Dec 24, 2018 5:11:48 AM
Posted by Jason Blosil – Sr. Product Marketing Manager Topics: Cloud Volumes Service, Big Data Analytics
NetApp has been working with Hortonworks for a number of years to deliver advanced solutions for big data analytics. NetApp offers industry-leading storage and data management, which complements the Hortonworks Data Platform (HDP) built on Hadoop.
In July 2018, Hortonworks announced general availability of HDP 3.0, the first major release since 2013. As you might expect, the big news with HDP 3.0 includes enriched cloud support, as well as support for containers, GPUs, and other enhancements found in Apache Hadoop 3.1. You can now deploy HDP 3.0 in the cloud, as you would on your premises, with automated provisioning on your choice of cloud providers.
NetApp® ONTAP® storage is certified with HDP 3.0 for on-premises systems and in the cloud. For on-premises systems, HDP 3.0 is certified with ONTAP storage running HDFS over a block storage protocol, such as Fibre Channel, iSCSI, or FCoE. In the cloud, HDP 3.0 is certified with Cloud Volumes ONTAP and Cloud Volumes Service running HDFS over NFS. NetApp also offers a native NFS connector, called the NetApp In-Place Analytics Module (NIPAM), which is currently certified on earlier versions of HDP with ONTAP on-premises storage. Certification for version 3.0 is expected in the coming months for both on-premises and cloud storage deployments. We’ll discuss that topic in a future blog.
Cloud Volumes Service is a native cloud service that offers high-performance file storage in the cloud, with NFS and SMB connectivity. It includes rich data management, such as efficient snapshot copies and clones, as well as an integrated backup service. You can deploy Cloud Volumes Service in seconds with three different performance tiers on AWS and Google. Azure offers a similar native Azure service called Azure NetApp Files.
The certified configuration with HDP 3.0 allows our customers to take advantage of the performance and reliability of Cloud Volumes Service in the cloud while benefiting from the data management capabilities built into HDFS.
Early Performance Tests
With functional certification and qualification complete, we wanted to get an idea of how the certified configuration performed.
Although Hortonworks doesn’t require performance testing for certification, we gathered some test data for this configuration without any significant amount of tuning to see how it would perform. We chose to compare the performance numbers against Amazon S3, which is commonly used for data analytics in the cloud. We found the preliminary performance numbers compelling.
Amazon S3 storage is one of the more affordable cloud storage options, but depending on how it is used, it can drive higher costs in other areas, such as compute and object API calls. Lower cost is good, but sometimes spending a little more money in one area may lower costs in another. When it’s deployed as a performance layer of a larger data lake, Cloud Volumes Service can reduce costs for compute and object API calls. You can read more about this topic in the blog titled Analytics in the Cloud: Breaking the Cost vs. Performance Tradeoff.
To measure the performance of Cloud Volumes Service with HDP 3.0 using HDFS over NFS, we chose two test benchmarks, TeraSort and LLAP. Benchmarks aren’t a perfect tool, although they are ideal for testing limits and setting basic expectations for the environment. However, there is no replacement for testing with your actual data and applications.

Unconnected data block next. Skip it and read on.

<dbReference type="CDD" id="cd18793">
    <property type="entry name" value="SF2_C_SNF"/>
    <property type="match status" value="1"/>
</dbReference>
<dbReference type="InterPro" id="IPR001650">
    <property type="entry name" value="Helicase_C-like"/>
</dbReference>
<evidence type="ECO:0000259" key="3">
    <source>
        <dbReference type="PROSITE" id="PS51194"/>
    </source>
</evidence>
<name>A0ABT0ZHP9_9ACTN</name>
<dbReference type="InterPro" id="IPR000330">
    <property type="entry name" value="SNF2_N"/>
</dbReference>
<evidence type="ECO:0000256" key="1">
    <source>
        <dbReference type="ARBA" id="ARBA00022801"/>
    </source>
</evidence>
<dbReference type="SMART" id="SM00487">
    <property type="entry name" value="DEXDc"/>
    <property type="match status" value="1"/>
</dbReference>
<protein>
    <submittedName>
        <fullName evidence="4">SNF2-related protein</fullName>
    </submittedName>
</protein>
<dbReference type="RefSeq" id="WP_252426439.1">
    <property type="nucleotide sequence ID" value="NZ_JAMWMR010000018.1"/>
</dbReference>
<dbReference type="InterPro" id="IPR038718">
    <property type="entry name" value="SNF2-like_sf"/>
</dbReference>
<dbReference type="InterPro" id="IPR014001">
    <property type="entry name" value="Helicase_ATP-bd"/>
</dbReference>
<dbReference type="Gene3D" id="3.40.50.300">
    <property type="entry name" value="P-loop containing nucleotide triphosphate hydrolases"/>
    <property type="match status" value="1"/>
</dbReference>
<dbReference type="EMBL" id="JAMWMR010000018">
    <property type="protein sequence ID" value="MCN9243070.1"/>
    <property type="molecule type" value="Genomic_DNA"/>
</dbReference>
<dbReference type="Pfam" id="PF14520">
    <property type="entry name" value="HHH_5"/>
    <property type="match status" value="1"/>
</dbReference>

For the TeraSort testing, we used a 1TB dataset fed by TeraGen. We discovered that NetApp Cloud Volumes Service performed 22% faster than competing object storage in the cloud.
Faster storage performance can result in less compute time (and therefore less cost) waiting for I/O to respond. More importantly, it means that you can get your results faster.
We also tested the same configuration using the LLAP benchmark and found that, on average, Cloud Volumes Service was 16% faster than the leading object storage. Peak throughput was 4323.55 MBps, which is a pretty solid number for this kind of workload in the cloud.
We will continue testing with Hortonworks, and we intend to offer additional guidance on recommended configurations for optimum performance and cost.
The Hortonworks HDP 3.0 certification for NetApp Cloud Volumes Service using HDFS over NFS means that you can deploy this solution for your big data projects with confidence. Even with limited performance testing, this solution demonstrates excellent performance for your data analytics projects.
Environment Setups Details
- 11 Cloud Volumes Service volumes (1 on each DataNode), S3 bucket on AWS
- 11 worker nodes (48vCPUs, 374G), 3 master nodes (36 vCPUs, 68.5G)
- dfs.blocksize=512MB, dfs.replication=2
- yarn.nodemanager.resource.memory-mb=348160, yarn.scheduler.maximum-allocation-mb=348160, yarn.scheduler.minimum-allocation-mb=8192, yarn.scheduler.minimum-allocation-vcores = 1, yarn.scheduler.maximum-allocation-vcores=38
- mapreduce.map.memory.mb=73728, mapreduce.reduce.memory.mb=147456, yarn.app.mapreduce.am.resource.mb=73728
- tez.am.resource.memory.mb=8192, tez.task.resource.memory.mb=73728, tez.runtime.io.sort.mb=6144
- LLAP=90% of YARN queue, hive.server2.tez.sessions.per.default.queue=1, hive.llap.daemon.yarn.container.mb=307200, num_llap_nodes_for_llap_daemons=9, hive.tez.container.size=6144, hive.llap.daemon.num.executors=38, llap_headroom_space=6144, llap_heap_size=204800, hive.llap.io.memory.size=67584
- fs.s3a.fast.upload=true, fs.s3a.fast.upload.buffer=disk, fs.s3a.multipart.size=100M, fs.s3a.block.size=536870912, fs.s3a.connection.maximum=30, fs.s3a.fast.upload.active.block=8, fs.s3a.max.total.tasks=5, fs.s3a.multipart.threshold=2147483647, fs.s3a.threads.keepalivetime=60, fs.s3a.threads.max=106.
- For the dataset and LLAP queries, we used the tpcds git repo found here: https://github.com/hortonworks/hive-testbench